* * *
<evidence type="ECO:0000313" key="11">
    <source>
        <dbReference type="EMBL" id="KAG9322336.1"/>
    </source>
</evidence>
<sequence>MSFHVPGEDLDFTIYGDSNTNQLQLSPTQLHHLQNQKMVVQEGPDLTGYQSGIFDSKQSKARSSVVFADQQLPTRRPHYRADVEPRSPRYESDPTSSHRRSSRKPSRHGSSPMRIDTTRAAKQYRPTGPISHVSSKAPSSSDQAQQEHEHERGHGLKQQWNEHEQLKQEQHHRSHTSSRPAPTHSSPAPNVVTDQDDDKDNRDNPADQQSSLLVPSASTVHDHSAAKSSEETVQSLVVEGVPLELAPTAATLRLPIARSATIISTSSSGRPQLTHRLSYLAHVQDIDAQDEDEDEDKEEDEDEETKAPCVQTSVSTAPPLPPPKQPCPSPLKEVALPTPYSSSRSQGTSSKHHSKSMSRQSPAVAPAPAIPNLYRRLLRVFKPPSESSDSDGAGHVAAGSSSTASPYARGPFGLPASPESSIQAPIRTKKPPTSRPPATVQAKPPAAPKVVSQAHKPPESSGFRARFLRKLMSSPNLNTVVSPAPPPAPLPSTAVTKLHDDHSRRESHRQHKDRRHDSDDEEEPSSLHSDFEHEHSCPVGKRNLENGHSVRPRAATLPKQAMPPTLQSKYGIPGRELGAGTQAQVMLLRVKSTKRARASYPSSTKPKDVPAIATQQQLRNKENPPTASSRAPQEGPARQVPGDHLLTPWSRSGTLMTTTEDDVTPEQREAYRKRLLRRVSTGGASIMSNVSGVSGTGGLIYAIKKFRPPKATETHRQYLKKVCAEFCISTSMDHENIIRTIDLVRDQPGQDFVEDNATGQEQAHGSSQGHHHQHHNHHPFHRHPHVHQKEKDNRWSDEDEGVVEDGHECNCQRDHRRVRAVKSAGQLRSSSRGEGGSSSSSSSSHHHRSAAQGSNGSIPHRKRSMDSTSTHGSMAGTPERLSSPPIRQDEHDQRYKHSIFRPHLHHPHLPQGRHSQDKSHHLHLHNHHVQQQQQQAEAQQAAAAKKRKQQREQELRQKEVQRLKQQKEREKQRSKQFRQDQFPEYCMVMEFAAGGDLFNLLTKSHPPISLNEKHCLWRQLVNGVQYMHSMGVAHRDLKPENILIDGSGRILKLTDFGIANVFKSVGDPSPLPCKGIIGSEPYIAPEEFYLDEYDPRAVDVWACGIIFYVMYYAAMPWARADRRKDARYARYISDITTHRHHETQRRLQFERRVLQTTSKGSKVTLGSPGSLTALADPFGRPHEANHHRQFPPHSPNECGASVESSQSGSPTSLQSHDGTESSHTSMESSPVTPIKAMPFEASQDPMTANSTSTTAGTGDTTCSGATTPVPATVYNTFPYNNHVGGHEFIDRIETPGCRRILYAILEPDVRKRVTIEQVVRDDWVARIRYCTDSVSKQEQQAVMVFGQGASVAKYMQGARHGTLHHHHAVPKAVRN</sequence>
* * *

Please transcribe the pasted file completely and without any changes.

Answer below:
<evidence type="ECO:0000313" key="11">
    <source>
        <dbReference type="EMBL" id="KAG9322336.1"/>
    </source>
</evidence>
<sequence>MSFHVPGEDLDFTIYGDSNTNQLQLSPTQLHHLQNQKMVVQEGPDLTGYQSGIFDSKQSKARSSVVFADQQLPTRRPHYRADVEPRSPRYESDPTSSHRRSSRKPSRHGSSPMRIDTTRAAKQYRPTGPISHVSSKAPSSSDQAQQEHEHERGHGLKQQWNEHEQLKQEQHHRSHTSSRPAPTHSSPAPNVVTDQDDDKDNRDNPADQQSSLLVPSASTVHDHSAAKSSEETVQSLVVEGVPLELAPTAATLRLPIARSATIISTSSSGRPQLTHRLSYLAHVQDIDAQDEDEDEDKEEDEDEETKAPCVQTSVSTAPPLPPPKQPCPSPLKEVALPTPYSSSRSQGTSSKHHSKSMSRQSPAVAPAPAIPNLYRRLLRVFKPPSESSDSDGAGHVAAGSSSTASPYARGPFGLPASPESSIQAPIRTKKPPTSRPPATVQAKPPAAPKVVSQAHKPPESSGFRARFLRKLMSSPNLNTVVSPAPPPAPLPSTAVTKLHDDHSRRESHRQHKDRRHDSDDEEEPSSLHSDFEHEHSCPVGKRNLENGHSVRPRAATLPKQAMPPTLQSKYGIPGRELGAGTQAQVMLLRVKSTKRARASYPSSTKPKDVPAIATQQQLRNKENPPTASSRAPQEGPARQVPGDHLLTPWSRSGTLMTTTEDDVTPEQREAYRKRLLRRVSTGGASIMSNVSGVSGTGGLIYAIKKFRPPKATETHRQYLKKVCAEFCISTSMDHENIIRTIDLVRDQPGQDFVEDNATGQEQAHGSSQGHHHQHHNHHPFHRHPHVHQKEKDNRWSDEDEGVVEDGHECNCQRDHRRVRAVKSAGQLRSSSRGEGGSSSSSSSSHHHRSAAQGSNGSIPHRKRSMDSTSTHGSMAGTPERLSSPPIRQDEHDQRYKHSIFRPHLHHPHLPQGRHSQDKSHHLHLHNHHVQQQQQQAEAQQAAAAKKRKQQREQELRQKEVQRLKQQKEREKQRSKQFRQDQFPEYCMVMEFAAGGDLFNLLTKSHPPISLNEKHCLWRQLVNGVQYMHSMGVAHRDLKPENILIDGSGRILKLTDFGIANVFKSVGDPSPLPCKGIIGSEPYIAPEEFYLDEYDPRAVDVWACGIIFYVMYYAAMPWARADRRKDARYARYISDITTHRHHETQRRLQFERRVLQTTSKGSKVTLGSPGSLTALADPFGRPHEANHHRQFPPHSPNECGASVESSQSGSPTSLQSHDGTESSHTSMESSPVTPIKAMPFEASQDPMTANSTSTTAGTGDTTCSGATTPVPATVYNTFPYNNHVGGHEFIDRIETPGCRRILYAILEPDVRKRVTIEQVVRDDWVARIRYCTDSVSKQEQQAVMVFGQGASVAKYMQGARHGTLHHHHAVPKAVRN</sequence>